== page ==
Scientists Notice Rare Children's Disease, Trace to Single Mutation

The sudden onset of neurological deterioration in youngsters has now been identified as a new genetic disease caused by a single mutation

Ruth Schuster
Ruth Schuster
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Ruth Schuster
Ruth Schuster

A previously unrecognized, extremely rare neurodegenerative condition in young children is caused by a single mutation, scientists concluded after combing through big data.

The good news is that the mutation is spontaneous, not inherited: No parent in any of the cases bore the same mutation as the affected child, explains team leader Prof. Orly Elpeleg of Hadassah and the Hebrew University of Jerusalem.

The bad news is that children with the condition are born seemingly normal but start losing motor, cognitive and speech functions beginning at around 3 to 6 years. By their early teens, most are completely dependent on caretakers.

The process of recognizing the disease and identifying its cause began with a 3-year-old in Jerusalem, with mysterious neurodegeneration. After her eureka moment, Elpeleg hopes the as-yet-recognized condition will be named “Jesolo syndrome,” based on the remote Italian village where she evaded her family and friends for days while putting the incoming data together. She has identified over 70 genes and syndromes to date and declines to name them after herself; that humility applies here too.

“Jesolo syndrome” turns out to be caused by a morbid malfunction of the protein manufacturing system in our cells, the ribosome. “Morbid” is short of immediately fatal, but is incompatible with normal life.

The mutation is in UBTF, a gene coding for “ribosomal template.” When mutated, as in these kids, its expression goes haywire and it starts massively overproducing ribosomal RNA, which likely gums up the cells. Essentially, brain cells become poisoned with an “overdose” of the RNA, the team explains in The American Journal of Human Genetics.

How did the professor identify the cause of such a rare condition? Long story short, facing a child with an unknown disease, Elpeleg “read” the patient’s DNA using deep-sequencing technology, and compared it with the “normal” human genome to look for genetic mistakes. (Deep sequencing is a very fast, accurate way to track down mutations in sequences.). She takes pride in using the “Human Genome Project,” once a terribly expensive analysis, to analyze the genome of each one of her undiagnosed patients.

Essentially, she “proofread” it looking for typos.

Dr. Orly ElpelegCredit: Hebrew University

When she finds a “typo” in a gene, one that has not been recognized before and which affects an evolutionary conserved site. She checks whether this “typo” is something all the sufferers of the condition have and something healthy people do not have – and if so, bingo. It is (very probably) the cause.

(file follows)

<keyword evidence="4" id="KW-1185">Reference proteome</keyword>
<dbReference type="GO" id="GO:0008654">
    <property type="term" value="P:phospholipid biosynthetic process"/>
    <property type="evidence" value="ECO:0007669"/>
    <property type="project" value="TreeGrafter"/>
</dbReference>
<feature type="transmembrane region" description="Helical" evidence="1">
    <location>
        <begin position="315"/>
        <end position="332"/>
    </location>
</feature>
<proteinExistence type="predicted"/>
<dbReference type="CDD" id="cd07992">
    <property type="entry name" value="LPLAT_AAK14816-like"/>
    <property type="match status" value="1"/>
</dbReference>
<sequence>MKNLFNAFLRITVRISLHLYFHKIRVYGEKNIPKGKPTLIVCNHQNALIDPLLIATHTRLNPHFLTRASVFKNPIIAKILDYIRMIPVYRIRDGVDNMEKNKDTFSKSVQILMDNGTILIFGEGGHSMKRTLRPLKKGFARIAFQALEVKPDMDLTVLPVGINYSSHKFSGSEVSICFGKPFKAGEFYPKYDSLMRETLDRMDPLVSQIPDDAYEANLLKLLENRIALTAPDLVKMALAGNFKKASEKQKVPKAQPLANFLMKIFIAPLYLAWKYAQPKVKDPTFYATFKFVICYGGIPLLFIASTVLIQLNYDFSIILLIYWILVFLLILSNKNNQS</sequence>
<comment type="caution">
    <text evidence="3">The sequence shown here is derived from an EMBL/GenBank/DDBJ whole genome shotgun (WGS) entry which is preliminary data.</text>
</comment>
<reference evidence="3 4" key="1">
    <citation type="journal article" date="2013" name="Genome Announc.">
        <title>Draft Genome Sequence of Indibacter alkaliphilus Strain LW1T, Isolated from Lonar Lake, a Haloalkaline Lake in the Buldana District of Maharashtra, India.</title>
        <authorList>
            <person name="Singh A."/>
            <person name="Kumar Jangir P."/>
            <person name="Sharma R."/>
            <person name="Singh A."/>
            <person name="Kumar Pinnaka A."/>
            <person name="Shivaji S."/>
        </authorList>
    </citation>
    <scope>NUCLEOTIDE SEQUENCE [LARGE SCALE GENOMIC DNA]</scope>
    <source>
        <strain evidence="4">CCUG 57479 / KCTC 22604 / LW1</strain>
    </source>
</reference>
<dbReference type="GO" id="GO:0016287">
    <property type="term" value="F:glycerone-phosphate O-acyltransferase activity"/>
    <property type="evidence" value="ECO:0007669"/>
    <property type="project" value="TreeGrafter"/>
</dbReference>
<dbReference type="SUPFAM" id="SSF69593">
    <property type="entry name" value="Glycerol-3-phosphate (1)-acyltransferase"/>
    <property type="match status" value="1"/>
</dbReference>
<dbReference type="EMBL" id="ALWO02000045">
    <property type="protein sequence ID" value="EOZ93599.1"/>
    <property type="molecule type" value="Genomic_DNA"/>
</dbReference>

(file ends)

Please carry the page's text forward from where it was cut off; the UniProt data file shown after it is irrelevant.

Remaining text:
Thanks to a “gene matching” program and doctors around the world who had “deposited” mysteriously sick children’s genomic information there, ultimately, seven children were found with the condition: one in a remote Russian mining village and others in Canada, France, Israel, and the United States.

Their shared problem: one tiny little change among their 3-billion-plus letters that make up human DNA.

Eureka moment by the sea

The seven children were detected thanks to scientific collaboration and a program called “gene matcher.” It turns out that five doctors, confronted with children with unexplained problems, had “deposited” the same mutation, Elpeleg says. And there she was vacationing in picturesque Jesolo by the Adriatic Sea when the data from the program starting coming in, and after three days of data comparison, she realized they were talking about a single clinical entity, and a single mutation.

How the devil does a geneticist notice one mutation (one letter replaced with another, such as A for T) out of 32 million letters which make the exons (the coding parts of the genes), called for short “the exome”? Well. People are believed to have about 20,000 genes (be not proud, carrots have 32,000.) Thus, in our exome, each of us have about 20,000 variants. Feed a genomic sequence into the deep sequencing machine and it will output the variants within a couple of days.

Since the mutated gene, UBTF, is known to regulate the amount of ribosomal RNA, Elpeleg hypothesized that the children’s problem lay in excessive amounts of their ribosomal RNA. This was tested and confirmed by Dr. George-Lucian Moldovan at Pennsylvania State University. The patients’ cells contained five times the normal level of ribosomal RNA.

Searching for similar genetic defects, they found a 9-year-old boy who had been treated at Hadassah and now lives in Russia.

"The boy had been healthy until the age of 5, and then displayed neurological deterioration just like the girl I had diagnosed. Dr. Simon Edvardson, a pediatric neurologist at Hadassah, flew to Russia, examined the boy, took genetic samples from him and from his parents and confirmed that his illness was identical to that of the Israeli girl. We then knew we had identified a new disease that was not recognized in the medical literature,” said Elpeleg.

“It is the first time that an excess of ribosomal RNA has been linked to a genetic disease in humans,” Elpeleg added.

Barely recognized, the disease is incurable, but identifying its cause could help develop a treatment mechanism, for instance by inhibiting the mutant gene.



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